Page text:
My Farewell Tour

Years ago, sitting in class, didn't you wonder why you had to learn where Mesopotamia was? Why learn about the places so far away? What was the point of knowing about some huge desert in a place it was unlikely I would ever visit. Well, now I know why. One never knows in life what sort of interesting things will come about. And my life has certainly been interesting. But, now it's time to learn about another part of the world and depart from my safe haven of New Hampshire and head out to parts unknown in a place called Abu Dhabi.
I am calling this part of my journey, before I leave, my "Farewell Tour" because haven't you ever noticed that when a cool rock band is going to change members or break up, they have a Farewell Tour that lasts about a year? Well, I began my "Farewell Tour" at the Thanksgiving dinner table last November as I sat and looked around at my family, my cousins, aunts and uncles and I asked my mother what she would think if I decided to teach overseas. My mother responded favorably and I thought, well, then, this is it. This could be my last Thanksgiving dinner with the family in New England, for a couple of years. I mentally looked around at the family as if to impress their faces and that moment on my mind. At that point, my mother was the only one who knew that I was planning such a crazy, wild journey of my heart. I applaud her for being open to such an idea. Now that I am further along in my journey, she is still so very supportive. What more can one ask from her parents?

Tuesday, November 22, 2011

When Dinner Ends: "Elvis Has Left the Building"

 Stay Tuned; More Photos to follow

Like many Americans, I am getting ready for Thanksgiving, this week. We will adjust our calendar to accommodate our schedule. Over here, it's been a bit of a challenge to put a Thanksgiving dinner together. Since we work on Thursday, I will have our event on Saturday. The guest list is a little out of hand, now, I think I am up to 40 confirmed people. My upstairs neighbor and colleague, Sebastian, has offered me the use of the rooftop deck for additional space. (I'm pretty sure I will need it!)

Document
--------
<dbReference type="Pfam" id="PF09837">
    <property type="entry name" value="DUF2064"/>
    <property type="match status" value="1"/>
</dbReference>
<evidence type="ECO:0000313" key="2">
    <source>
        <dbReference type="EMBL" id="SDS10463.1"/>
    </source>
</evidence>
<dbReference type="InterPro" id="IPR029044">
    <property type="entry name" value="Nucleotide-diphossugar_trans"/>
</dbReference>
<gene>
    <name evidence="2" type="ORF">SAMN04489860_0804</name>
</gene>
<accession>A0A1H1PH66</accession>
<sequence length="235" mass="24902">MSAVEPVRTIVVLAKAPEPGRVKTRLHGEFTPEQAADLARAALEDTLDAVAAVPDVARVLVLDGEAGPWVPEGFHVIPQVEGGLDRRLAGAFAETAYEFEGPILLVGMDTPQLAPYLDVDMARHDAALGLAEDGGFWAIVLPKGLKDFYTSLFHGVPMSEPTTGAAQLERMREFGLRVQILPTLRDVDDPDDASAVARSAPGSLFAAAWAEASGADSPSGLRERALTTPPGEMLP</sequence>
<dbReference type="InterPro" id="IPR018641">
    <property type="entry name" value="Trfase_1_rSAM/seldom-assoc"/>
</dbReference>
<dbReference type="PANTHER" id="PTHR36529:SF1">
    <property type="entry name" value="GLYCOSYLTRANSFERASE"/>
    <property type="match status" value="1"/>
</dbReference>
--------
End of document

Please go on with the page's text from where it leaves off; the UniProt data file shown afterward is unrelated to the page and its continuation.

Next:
The turkeys did appear in the stores after Halloween, so I brought home two large size 13lbs (well, large for Abu Dhabi) each...yesterday, I returned to the store for another, all the big ones were gone, so this one is about 10 lbs.
Hunting for the makings for stuffing has been the biggest challenge...cannot find sage, anywhere...I was in the market yesterday, in the spice aisle with another American also looking for spices. She had her I-pad with her and googled "Sage" and all we could determine is that if I find something with the scientific name "salvia" that would work. At the same time, another American walked up and she had found some "sage-y feeling" herbs in the veggie dept that she thought tasted like sage. So, I trucked back over there and found same...but I am not sure it is sage. has a very sharp, peppery taste. but I chopped it up into the dressing...and with the marjoram and thyme, it is passable as to what I think stuffing should taste like. The bread itself had to be created from stacks of French loaves, browned in the oven.
Other adventures in culinary tasks...I have the makings for Whipped cream and had to find a whisk to whip it. I didn't want to spend the $$ right now for a real mixer.
The American gal from the spice aisle asked me if I knew where she could find real vanilla extract...ah, well, yes, in another country...a Western country, as Muslim countries do not allow vanilla extract to be sold, as it is alcohol based. I did suggest to her that she could get vanilla beans at the herbalist and put them in a small bottle of grain alcohol or vodka and be able to have real vanilla.  (She really should Google that!)
The defrost process is taking forever. Bird #1 (Elvis) had 4 days in the fridge and really could have gone another day. Bird #2 (Arlo) has been in the fridge 2 days and shows no signs of softening. Bird #3 (Khalas...Arabic for "finish" or "end") had better straighten up and defrost or you know I'll have to just execute him...again.
Oh, the biggest joy is cooking over here. There is no such thing as a real old fashioned stove oven...I did find a beautiful "cooker" which is a stove/oven combo, with convection, so after burning the brownies on my first try out...I have learned to adjust both time and temp. Elvis turned out so beautifully moist with the crispest of crusts that when I go home I am ditching my traditional oven and getting one of these convection combos.
My cranberry bread also turned out better than ever.
I cued up my Youtube this morning to find a copy of Arlo Guthrie singing "Alice's Restaurant" so we can continue the tradition. I would miss that if I couldn't hear it.
Well, that's a little insight into "Giving Thanksgiving for Being in Abu Dhabi" and I believe I have just written my next blog!

Monday, September 19, 2011